a/n - That was a bit of a surprise, the latest chapter was one of the least reviewed of all.

Could a group like Moore's get this far without someone stopping them in real life? That's a very good question and one I hope stays with you after you finish this story. Are we so busy looking for the devil at our doorstep, that we refuse to see the one that grew up inside the house? Radicals come in all shapes and sizes, but perhaps the most dangerous ones are the ones who try to fit in, to take the honest and true beliefs of a society and twist them to thier own perverted means.

Overall, your response and comments to this saga have been amazing and I thank each and every one of you. Since this old computer of mine can rarely open my email anymore, I'll use this opportunity to say that every piece of feedback left on the site has been read and cherished. A new story, Wishing upon a Memory, starts on Friday, it is four chapters, and the one after that is in the works and will start showing up here immediately following Wishing.

And now the epilogue:

It was fitting that it rained the morning of Jason Myers' funeral. Even the expansive awnings designed to cover the mourners could not keep back the dampness that chilled their souls. This was a funeral unlike any seen by most of the FBI agents there. It was a sign of respect for other agencies to send a few representatives when someone fell in the line of duty, but this time the agents from NCIS were sitting with the family and teammates of the fallen agent. Even the Director of NCIS was sitting next to Director Haas.

Emily transferred easily from her father's lap to her Uncle Tim's and curled up in his arms. He kissed the top of her head and gently rocked with her as the preacher told of sacrifice and eternal life. After the final goodbyes were said, Gibbs pulled back with Ziva and Tony to allow Tim a few minutes with the men who had been at his side throughout this nightmare.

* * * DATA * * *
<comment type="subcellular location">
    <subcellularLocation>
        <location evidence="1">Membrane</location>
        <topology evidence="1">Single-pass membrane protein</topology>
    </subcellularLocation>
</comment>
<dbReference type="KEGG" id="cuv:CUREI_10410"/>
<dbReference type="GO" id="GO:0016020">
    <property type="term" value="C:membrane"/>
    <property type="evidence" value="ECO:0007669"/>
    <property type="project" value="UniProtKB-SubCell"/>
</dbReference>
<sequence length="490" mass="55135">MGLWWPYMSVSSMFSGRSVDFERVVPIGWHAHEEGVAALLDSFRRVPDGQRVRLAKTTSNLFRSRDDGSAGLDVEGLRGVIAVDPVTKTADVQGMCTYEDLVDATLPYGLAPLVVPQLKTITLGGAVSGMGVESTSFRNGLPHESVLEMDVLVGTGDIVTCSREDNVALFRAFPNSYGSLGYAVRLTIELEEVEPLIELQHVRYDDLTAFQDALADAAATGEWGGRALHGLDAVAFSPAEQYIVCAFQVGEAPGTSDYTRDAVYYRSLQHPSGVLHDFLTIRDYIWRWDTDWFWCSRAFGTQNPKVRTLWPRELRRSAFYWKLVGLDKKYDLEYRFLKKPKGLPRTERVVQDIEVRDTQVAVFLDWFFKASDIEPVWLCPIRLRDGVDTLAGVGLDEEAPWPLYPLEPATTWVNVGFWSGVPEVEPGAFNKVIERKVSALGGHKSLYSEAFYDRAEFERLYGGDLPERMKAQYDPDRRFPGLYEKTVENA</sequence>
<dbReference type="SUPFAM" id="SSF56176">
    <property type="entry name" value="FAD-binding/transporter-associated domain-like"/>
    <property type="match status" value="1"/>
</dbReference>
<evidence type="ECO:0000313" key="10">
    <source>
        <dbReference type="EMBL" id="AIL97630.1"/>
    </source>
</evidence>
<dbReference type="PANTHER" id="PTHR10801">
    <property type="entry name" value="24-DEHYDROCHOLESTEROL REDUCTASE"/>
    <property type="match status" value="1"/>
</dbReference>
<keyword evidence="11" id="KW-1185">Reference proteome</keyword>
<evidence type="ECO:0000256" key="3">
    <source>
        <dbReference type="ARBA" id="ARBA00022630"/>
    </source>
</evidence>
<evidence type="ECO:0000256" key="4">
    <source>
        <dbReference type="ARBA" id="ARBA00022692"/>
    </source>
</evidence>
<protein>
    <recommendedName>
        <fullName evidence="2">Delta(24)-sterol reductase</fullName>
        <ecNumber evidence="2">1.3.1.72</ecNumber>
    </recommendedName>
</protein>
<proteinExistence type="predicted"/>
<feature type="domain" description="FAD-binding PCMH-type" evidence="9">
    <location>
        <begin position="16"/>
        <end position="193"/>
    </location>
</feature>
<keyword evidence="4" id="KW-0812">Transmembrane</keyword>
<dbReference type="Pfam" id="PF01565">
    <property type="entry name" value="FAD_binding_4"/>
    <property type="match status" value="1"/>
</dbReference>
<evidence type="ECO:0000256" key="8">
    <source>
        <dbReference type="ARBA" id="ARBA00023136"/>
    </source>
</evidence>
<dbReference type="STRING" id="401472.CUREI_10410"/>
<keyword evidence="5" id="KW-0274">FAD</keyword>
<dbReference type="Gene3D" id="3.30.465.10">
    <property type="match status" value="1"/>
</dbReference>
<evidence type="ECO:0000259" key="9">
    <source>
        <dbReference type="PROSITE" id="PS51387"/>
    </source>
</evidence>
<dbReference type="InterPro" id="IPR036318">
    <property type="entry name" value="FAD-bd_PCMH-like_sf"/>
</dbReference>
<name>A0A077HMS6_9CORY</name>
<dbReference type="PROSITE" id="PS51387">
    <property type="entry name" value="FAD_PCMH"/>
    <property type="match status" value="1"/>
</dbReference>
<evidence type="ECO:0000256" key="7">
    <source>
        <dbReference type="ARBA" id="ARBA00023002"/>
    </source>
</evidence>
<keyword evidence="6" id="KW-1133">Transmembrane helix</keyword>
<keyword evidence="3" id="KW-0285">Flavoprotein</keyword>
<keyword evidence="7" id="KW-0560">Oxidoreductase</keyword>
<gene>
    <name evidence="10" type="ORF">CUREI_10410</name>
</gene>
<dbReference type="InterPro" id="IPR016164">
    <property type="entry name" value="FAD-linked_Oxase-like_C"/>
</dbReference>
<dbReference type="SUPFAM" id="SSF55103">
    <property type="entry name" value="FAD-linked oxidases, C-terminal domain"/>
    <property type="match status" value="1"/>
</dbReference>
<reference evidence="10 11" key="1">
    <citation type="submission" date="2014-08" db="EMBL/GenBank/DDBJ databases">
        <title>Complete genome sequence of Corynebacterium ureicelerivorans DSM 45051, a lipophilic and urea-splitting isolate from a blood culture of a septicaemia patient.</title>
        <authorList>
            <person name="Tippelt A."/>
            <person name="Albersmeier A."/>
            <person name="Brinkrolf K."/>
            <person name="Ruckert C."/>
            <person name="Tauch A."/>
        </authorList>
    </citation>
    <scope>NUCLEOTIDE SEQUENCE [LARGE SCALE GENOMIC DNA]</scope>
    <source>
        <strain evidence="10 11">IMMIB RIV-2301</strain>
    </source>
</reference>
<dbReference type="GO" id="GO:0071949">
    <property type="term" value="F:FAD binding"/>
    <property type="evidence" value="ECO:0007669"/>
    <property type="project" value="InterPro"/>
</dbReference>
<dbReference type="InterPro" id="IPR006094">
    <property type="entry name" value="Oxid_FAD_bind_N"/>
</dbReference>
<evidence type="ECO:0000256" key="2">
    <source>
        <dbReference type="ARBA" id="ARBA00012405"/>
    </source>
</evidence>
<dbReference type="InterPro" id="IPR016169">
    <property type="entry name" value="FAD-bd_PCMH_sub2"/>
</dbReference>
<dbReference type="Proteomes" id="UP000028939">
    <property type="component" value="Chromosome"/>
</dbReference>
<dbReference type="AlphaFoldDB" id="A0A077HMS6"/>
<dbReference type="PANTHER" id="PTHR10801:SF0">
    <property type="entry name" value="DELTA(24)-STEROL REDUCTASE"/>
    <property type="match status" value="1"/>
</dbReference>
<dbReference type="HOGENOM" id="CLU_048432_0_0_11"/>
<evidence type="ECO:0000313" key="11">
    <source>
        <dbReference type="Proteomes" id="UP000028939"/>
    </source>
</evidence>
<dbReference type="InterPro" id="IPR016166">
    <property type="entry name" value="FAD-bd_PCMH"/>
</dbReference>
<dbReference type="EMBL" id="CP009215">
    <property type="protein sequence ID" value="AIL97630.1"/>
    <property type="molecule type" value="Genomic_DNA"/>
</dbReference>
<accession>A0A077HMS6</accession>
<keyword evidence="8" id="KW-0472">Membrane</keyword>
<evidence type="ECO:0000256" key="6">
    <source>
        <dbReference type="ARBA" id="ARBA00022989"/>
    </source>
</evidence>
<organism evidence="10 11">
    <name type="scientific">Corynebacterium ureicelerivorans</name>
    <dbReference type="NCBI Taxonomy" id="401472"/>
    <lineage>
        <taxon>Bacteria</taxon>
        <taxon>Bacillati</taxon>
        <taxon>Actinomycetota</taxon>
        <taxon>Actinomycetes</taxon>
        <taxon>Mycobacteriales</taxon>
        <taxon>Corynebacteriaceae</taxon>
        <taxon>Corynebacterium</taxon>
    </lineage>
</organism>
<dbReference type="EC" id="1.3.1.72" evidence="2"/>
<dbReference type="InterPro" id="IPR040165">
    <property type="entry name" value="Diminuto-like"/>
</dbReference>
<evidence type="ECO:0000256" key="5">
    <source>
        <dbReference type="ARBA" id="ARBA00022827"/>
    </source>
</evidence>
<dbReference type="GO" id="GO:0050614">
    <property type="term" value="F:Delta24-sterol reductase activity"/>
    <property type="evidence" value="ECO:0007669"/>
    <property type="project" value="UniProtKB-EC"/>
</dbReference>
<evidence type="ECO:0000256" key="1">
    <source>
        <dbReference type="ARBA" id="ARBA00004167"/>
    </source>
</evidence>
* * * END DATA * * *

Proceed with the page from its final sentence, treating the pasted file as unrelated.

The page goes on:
It was a battered group that sat together quietly as the mourners quietly slipped away; Tobias and Hank with matching crutches, and Ron's arm still in a sling. The few visible bruises and scrapes would suggest that the fourth man had gotten off easy, but they knew differently as bullet wounds and broken bones would heal in time.

"You sure you won't reconsider?"

"I'm sure, but thank you, Tobias. Your offer meant a lot."

"You going to be all right?"

Tim didn't answer right away, which was enough of an answer for Fornell. When the helicopters arrived at the raid, the most fervent believers had run into the burning barn rather than be captured. Two dozen bodies burned beyond recognition and no way to identify most of them. No dental records, no DNA samples, no living relatives of Edmund Moore could be found to prove or disprove if he was even in the camp that night.

Tim and his family were in a state of limbo as it wasn't possible to determine if the threat was gone or just carefully hidden. After several difficult and painful discussions with both Fornell and Gibbs, it had been decided to keep his family in the witness protection program.

Changing the subject, Tobias asked an easier question as he looked over at his daughter who was sitting on Violet's lap. "Emily's going to be at the next level of the science competition next week. Are you going to be able to make it?"

Unable to stay away from his hurting man any longer, Gibbs had finally sent his other agents on their way and quietly come up behind them. "He'll be there, Tobias. I'll make sure of it personally."

"Good, and would you make sure he gets some sleep between now and then?"

Gibbs gave a short huff at that; he'd heard about the threats to handcuff McGee down to force him to rest during the worst of the case. "I'll do my best. Are you guys going to be all right getting home?"

Ron pointed with the thumb on his uninjured side. "Julia has her minivan, we'll be fine." He stood and helped the other two pull themselves upright. "We'll see you later, McGee."